New research from ARVO 2020 suggests patients with diabetic eye disease can still experiences losses in visual acuity, even with glycemic control.
Despite what some may believe, new research suggests effective glycemic control may not be enough to stave off declines in visual acuity in patients with diabetic eye disease.
Using a group of more than 300 eyes, investigators found diligent glycemic control may not prevent declines in visual acuity among patients with diabetic retinopathy or diabetic macular edema.
With some previous studies indicate maintaining an HbA1c of 7% or less preserves visual acuity and controlling glycemic index could prevent progression of diseases such as diabetic retinopathy, investigators designed the current study to examine impact of glycemic control on visual acuity through use of a teleretina screening program in a cohort of patients in the Grady Primary Care and Diabetes Clinic in Atlanta, GA. Patients included in the study underwent screening with 1 of 13 diabetic teleretina screening cameras between January-September 2018.
All those with pathological results from the screening with the teleretina screening camera were subsequently referred to the Grady Eye Clinic. At the clinic, patients diagnosed with diabetic retinopathy or diabetic macular edema were included in the study.
Investigators calculated glycemic control by subtracting a patient’s most recent HbA1c at the time of data collection from their HbA1c at the time of presentation. For the purpose of the analysis, visual acuity measurements were taken at first eye clinic visit and again at months 1, 3, and 6. Visual acuity was calculated through the subtraction of a patient’s most recent visual acuity from visual acuity at presentation.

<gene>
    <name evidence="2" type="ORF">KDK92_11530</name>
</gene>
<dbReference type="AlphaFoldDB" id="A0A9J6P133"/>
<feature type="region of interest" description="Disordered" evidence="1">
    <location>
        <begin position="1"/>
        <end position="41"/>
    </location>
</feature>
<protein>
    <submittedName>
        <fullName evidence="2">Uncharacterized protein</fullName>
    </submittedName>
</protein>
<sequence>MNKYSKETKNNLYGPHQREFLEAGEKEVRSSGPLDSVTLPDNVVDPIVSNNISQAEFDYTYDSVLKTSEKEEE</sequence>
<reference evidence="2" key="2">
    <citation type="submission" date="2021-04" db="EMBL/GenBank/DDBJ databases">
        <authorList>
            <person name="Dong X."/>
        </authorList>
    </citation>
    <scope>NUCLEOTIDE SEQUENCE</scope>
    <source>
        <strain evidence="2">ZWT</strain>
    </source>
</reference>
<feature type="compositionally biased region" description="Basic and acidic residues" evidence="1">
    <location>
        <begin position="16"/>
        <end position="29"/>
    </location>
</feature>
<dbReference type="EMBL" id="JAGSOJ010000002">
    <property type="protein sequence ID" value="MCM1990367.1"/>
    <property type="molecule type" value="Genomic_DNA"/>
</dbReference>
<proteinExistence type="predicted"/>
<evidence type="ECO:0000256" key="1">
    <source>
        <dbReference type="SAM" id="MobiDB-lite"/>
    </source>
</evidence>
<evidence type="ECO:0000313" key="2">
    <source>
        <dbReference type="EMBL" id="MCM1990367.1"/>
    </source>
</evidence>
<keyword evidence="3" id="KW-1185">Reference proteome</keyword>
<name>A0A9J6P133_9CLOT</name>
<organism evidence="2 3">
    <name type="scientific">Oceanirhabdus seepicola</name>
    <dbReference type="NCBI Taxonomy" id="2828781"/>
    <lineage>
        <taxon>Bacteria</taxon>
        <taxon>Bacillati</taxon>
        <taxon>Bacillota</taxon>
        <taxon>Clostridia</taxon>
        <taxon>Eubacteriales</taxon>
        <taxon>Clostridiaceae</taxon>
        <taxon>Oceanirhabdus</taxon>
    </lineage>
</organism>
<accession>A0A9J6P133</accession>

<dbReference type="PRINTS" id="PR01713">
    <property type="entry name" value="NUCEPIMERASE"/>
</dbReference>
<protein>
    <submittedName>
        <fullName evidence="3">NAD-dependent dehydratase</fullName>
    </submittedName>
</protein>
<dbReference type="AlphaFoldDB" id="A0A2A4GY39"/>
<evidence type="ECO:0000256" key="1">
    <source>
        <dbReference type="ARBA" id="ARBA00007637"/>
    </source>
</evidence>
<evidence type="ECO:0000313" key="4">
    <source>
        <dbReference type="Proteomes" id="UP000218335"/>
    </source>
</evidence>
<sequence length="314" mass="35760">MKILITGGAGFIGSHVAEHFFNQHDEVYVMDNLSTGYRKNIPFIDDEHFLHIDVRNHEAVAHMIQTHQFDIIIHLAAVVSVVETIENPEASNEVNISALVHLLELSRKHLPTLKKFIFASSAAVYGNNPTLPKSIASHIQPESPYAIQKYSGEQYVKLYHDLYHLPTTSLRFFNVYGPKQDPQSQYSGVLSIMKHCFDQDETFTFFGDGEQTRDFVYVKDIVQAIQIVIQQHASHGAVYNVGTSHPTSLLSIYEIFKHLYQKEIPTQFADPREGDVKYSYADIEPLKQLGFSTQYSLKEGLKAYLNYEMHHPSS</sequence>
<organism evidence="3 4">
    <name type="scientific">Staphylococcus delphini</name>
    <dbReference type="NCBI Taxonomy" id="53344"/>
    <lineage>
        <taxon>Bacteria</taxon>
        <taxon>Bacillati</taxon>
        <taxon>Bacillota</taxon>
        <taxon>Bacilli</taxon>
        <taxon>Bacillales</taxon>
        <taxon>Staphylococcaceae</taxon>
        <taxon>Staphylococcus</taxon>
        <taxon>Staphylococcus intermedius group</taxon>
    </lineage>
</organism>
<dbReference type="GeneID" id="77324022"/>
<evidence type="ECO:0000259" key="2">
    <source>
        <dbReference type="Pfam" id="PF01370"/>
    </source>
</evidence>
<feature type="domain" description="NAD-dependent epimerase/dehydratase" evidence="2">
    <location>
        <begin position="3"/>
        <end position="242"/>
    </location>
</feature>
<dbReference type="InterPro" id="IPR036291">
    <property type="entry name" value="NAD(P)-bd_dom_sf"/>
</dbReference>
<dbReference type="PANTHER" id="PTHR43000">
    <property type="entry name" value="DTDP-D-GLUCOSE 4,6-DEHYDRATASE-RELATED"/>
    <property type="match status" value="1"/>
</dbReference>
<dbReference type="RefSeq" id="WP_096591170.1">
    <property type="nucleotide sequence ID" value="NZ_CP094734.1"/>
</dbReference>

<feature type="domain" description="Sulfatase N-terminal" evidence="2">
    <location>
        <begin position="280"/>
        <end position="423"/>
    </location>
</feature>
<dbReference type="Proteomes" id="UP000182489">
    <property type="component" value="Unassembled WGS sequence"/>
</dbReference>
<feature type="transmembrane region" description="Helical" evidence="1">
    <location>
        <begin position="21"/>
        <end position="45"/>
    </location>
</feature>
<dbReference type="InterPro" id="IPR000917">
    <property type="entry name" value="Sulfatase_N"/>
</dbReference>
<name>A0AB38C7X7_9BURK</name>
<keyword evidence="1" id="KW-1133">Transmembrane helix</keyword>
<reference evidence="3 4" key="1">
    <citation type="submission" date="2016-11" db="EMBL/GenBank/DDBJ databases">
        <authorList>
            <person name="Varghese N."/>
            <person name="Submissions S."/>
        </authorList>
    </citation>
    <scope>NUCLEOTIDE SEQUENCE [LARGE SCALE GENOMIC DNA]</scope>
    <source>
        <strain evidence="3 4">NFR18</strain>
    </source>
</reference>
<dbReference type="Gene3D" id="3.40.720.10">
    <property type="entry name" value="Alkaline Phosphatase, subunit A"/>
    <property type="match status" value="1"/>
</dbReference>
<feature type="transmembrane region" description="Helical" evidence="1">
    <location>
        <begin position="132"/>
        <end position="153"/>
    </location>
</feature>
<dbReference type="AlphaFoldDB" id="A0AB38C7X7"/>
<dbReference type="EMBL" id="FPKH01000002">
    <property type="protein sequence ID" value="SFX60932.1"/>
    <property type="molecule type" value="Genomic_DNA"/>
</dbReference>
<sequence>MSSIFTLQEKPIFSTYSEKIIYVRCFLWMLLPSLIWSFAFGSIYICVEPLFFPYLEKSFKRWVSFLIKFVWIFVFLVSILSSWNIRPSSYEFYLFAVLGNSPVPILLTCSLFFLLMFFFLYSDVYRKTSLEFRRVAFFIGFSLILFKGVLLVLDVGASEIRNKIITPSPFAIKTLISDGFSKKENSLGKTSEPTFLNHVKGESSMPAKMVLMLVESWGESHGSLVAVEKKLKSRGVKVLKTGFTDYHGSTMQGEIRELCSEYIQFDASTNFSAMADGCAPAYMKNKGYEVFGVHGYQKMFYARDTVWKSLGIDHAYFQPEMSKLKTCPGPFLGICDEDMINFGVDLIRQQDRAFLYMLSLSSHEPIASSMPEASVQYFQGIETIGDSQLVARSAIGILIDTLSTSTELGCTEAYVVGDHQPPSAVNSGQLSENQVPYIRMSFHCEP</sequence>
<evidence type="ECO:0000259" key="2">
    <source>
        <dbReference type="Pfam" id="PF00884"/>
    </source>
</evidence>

In total 271 patients with proliferative diabetic retinopathy or diabetic macular edema were reviewed. From this investigators identified a cohort of 542, of which 318 had visual acuity documented at the Grady Eye Clinic following teleretina screening. Of these 318. 135 eyes had no additional follow-up and were excluded from the analysis. In regard to the remaining 183 eyes, 96 had at least 6 months of follow-up, 69 had at least 3 months of follow-up, and 18 had follow-up for at least a month.
Results of the investigators’ analysis indicated even diligent glycemic control may not protect patients with proliferative diabetic retinopathy or diabetic macular edema from experiencing declines in visual acuity.
However, investigators pointed out the results still underscore the importance of glycemic control in avoiding complications as a result of diabetic eye disease. Investigators noted the need for larger sample sizes and further studies to identify variables and provide stonier predictive values.
“This study should not minimize the importance of tight glycemic control in avoiding diabetic eye complications,” said Anjali Om, a medical student from Emory University, during her presentation on ARVOLearn. “Studies have documented so well the importance of glycemic control in preventing diabetic retinopathy.”
This study, “Effect of Glycemic Control on Visual Acuity in a Teleretinal Screening Program,” was published in Investigative Ophthalmology and Visual Science.